[Letter to the editor] Don’t bully foreign embassies

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[Letter to the editor] Don’t bully foreign embassies

In the article entitled “Embassies bar help for teachers’ visas,” you wrote: “Foreign English teachers in Korea may not be able to depend on their embassies for help in securing criminal record clearances required under new E-2 visa regulations that go into effect tomorrow.
At least seven embassies in Korea have told the Justice Ministry that they cannot provide the record checks for their citizens locally, a move that could mean long delays or expensive trips back to their home countries for foreign English teachers.
Despite the thumbs down from embassy officials to the request for cooperation, the ministry said yesterday that it will not ease the new regulations.
The embassies are not being “uncooperative.”
To say so is wrong and deceptive, if not a deceitful, shameful act. Embassies are not responsible for criminal record checks.
If you witness a crime, whom do you call, embassy staff or the police? Who arrests the criminals? Who puts the perpetrators in jail? Who keeps the records? The answer to all of these questions is the police. So they are the ones responsible for criminal record checks.
Imagine that there’s a fire. I go to the post office and tell them to put it out. They will respond with: “We don’t do that. That’s the fire department’s job. We want to help, but we don’t have trucks, hoses, axes or trained personnel. They do.”
They are not being “uncooperative.” I am being foolish.
The governments of all English-speaking countries were, and still are, supportive of requiring criminal record checks for teachers in Korea. It’s standard practice in many countries, including Canada.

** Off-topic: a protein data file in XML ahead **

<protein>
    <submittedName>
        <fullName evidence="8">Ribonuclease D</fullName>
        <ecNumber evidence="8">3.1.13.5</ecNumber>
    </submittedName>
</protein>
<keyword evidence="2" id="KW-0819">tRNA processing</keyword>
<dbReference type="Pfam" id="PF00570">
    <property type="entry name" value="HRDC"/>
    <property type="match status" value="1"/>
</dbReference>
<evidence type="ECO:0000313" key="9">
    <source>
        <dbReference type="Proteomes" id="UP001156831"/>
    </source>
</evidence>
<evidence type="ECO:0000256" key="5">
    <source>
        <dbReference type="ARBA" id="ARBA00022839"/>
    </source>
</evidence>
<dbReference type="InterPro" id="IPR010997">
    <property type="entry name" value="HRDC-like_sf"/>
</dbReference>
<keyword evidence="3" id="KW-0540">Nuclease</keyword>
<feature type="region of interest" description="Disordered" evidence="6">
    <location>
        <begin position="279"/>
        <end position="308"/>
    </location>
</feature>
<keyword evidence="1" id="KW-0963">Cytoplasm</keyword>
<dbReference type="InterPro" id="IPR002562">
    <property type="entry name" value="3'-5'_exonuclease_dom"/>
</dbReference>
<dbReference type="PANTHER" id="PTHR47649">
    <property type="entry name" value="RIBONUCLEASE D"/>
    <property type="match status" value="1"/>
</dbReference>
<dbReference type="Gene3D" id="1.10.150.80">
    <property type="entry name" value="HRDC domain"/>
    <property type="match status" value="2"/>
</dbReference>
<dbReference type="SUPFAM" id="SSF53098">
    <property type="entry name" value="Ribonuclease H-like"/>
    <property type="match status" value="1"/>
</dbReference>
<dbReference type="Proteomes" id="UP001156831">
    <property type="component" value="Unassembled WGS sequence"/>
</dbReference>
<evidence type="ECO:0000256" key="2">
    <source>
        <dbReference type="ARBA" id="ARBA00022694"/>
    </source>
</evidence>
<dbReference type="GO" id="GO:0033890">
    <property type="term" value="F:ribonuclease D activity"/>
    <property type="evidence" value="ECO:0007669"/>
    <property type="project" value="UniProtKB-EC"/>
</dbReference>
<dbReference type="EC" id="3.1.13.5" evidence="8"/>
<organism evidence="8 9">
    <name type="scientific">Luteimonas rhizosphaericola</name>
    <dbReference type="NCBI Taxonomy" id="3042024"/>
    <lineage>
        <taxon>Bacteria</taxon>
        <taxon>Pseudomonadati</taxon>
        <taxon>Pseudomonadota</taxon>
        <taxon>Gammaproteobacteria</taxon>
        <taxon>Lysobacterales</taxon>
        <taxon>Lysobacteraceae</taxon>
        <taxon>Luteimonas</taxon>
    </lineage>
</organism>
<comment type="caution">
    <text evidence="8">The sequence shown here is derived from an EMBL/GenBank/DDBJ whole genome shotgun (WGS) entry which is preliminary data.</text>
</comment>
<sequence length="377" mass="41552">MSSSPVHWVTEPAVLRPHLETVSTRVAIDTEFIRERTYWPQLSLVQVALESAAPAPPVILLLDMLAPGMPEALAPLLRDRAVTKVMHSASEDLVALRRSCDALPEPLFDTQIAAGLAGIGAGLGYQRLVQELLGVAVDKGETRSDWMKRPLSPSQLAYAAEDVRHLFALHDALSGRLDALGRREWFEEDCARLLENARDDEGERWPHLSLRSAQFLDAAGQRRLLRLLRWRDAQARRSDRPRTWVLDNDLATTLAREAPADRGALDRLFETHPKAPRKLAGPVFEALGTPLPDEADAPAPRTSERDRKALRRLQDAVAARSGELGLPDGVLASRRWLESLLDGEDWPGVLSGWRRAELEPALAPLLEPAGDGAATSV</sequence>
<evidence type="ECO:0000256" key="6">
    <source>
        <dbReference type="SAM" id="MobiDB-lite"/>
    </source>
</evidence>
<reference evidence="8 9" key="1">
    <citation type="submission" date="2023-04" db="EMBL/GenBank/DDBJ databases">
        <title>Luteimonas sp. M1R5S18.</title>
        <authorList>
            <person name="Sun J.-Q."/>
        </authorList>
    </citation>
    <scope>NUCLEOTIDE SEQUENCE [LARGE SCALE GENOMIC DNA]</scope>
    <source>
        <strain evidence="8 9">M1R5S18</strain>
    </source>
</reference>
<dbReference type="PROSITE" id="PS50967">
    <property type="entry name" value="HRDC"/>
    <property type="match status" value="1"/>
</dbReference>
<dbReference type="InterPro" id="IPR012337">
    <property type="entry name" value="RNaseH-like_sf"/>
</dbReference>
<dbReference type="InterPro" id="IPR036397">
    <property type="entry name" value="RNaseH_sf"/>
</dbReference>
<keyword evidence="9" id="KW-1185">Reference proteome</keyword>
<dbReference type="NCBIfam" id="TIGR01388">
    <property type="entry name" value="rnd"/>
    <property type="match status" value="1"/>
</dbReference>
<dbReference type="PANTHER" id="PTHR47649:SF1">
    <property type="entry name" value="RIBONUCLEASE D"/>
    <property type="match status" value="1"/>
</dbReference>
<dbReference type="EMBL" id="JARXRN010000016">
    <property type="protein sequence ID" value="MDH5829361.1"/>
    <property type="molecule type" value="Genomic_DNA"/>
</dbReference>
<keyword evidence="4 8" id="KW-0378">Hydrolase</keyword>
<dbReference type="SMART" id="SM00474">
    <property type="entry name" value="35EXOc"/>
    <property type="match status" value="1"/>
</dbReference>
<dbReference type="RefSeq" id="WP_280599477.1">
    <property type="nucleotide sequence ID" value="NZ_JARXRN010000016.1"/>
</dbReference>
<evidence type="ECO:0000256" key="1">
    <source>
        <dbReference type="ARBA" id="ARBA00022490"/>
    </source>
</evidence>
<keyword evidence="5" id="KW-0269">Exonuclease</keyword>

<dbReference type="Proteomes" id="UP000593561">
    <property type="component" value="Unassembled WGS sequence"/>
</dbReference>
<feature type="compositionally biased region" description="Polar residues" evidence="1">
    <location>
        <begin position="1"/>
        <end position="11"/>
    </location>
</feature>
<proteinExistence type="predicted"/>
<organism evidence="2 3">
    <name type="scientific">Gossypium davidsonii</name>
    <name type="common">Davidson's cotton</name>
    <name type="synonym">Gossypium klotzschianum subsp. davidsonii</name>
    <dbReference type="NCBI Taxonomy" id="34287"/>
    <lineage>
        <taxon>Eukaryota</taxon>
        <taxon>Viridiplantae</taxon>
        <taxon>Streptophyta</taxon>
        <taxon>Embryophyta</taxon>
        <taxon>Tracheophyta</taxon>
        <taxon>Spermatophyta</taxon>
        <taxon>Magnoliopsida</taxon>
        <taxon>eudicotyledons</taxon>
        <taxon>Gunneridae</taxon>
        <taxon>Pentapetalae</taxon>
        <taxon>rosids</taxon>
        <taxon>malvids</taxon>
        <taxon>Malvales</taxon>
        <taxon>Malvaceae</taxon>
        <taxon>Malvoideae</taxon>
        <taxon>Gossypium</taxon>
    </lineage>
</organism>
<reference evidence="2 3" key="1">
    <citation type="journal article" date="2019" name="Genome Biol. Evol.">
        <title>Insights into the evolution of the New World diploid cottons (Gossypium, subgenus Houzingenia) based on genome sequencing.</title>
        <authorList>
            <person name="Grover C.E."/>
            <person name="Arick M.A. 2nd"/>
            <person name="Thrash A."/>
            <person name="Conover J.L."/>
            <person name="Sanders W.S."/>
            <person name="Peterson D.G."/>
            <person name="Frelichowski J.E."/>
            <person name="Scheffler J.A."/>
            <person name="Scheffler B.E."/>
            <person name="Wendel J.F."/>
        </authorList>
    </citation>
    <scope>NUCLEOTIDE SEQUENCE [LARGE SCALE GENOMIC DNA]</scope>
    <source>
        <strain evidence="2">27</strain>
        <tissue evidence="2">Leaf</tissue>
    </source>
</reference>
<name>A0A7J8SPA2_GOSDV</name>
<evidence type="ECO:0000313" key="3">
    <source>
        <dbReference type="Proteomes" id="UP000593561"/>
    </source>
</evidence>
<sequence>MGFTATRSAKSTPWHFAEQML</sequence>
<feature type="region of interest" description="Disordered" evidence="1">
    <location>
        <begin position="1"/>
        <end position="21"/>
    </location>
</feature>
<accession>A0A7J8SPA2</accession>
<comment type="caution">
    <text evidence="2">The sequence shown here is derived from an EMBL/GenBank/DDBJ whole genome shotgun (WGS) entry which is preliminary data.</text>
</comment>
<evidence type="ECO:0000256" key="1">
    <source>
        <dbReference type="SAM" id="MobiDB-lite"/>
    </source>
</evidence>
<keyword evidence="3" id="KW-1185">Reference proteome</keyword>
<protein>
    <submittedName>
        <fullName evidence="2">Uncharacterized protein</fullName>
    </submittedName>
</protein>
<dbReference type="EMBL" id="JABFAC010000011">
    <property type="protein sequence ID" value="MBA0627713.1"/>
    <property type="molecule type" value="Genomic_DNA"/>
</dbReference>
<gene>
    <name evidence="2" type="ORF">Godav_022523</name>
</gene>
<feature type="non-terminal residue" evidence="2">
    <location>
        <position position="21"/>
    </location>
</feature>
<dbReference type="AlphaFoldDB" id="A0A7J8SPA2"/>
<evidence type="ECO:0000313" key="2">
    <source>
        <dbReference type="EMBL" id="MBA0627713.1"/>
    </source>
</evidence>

They only asked that they be given a reasonable amount of time. (For example, according to the Web site of the Royal Canadian Mounted Police (located at www.rcmp.ca/crimrec/finger_e.htm), a criminal record check takes in excess of 120 days.
Furthermore, the criminal record check would then have to be both notarized and verified in Canada. These two processes are done by two separate entities: a notary and a Korean consulate or embassy, respectively.
Instead, the Korean government ignored the embassies’ requests for adequate time and tried to push the reforms through prematurely. Now they are trying to blame foreign governments for their mistake.
Embassies in Korea are not part of the Korean government. They are part of their respective governments. For example, the Canadian embassy is actually part of Canada’s government.
Trying to force an embassy to do something to help implement a Korean regulation basically amounts to trying to bully a foreign government. Korea should think more deeply about how it treats other countries.
You also wrote: “In Korea, criminal records can be easily obtained online. But they[other government] don’t have a centralized system.” Talking about how things are done in Korea is irrelevant. As I said previously, foreign embassies are foreign soil.
The Korean government is wrong, and instead of blaming others, they should seriously consider apologizing to several foreign governments for creating a lot of ill will.

Richard Stansfield, Seoul
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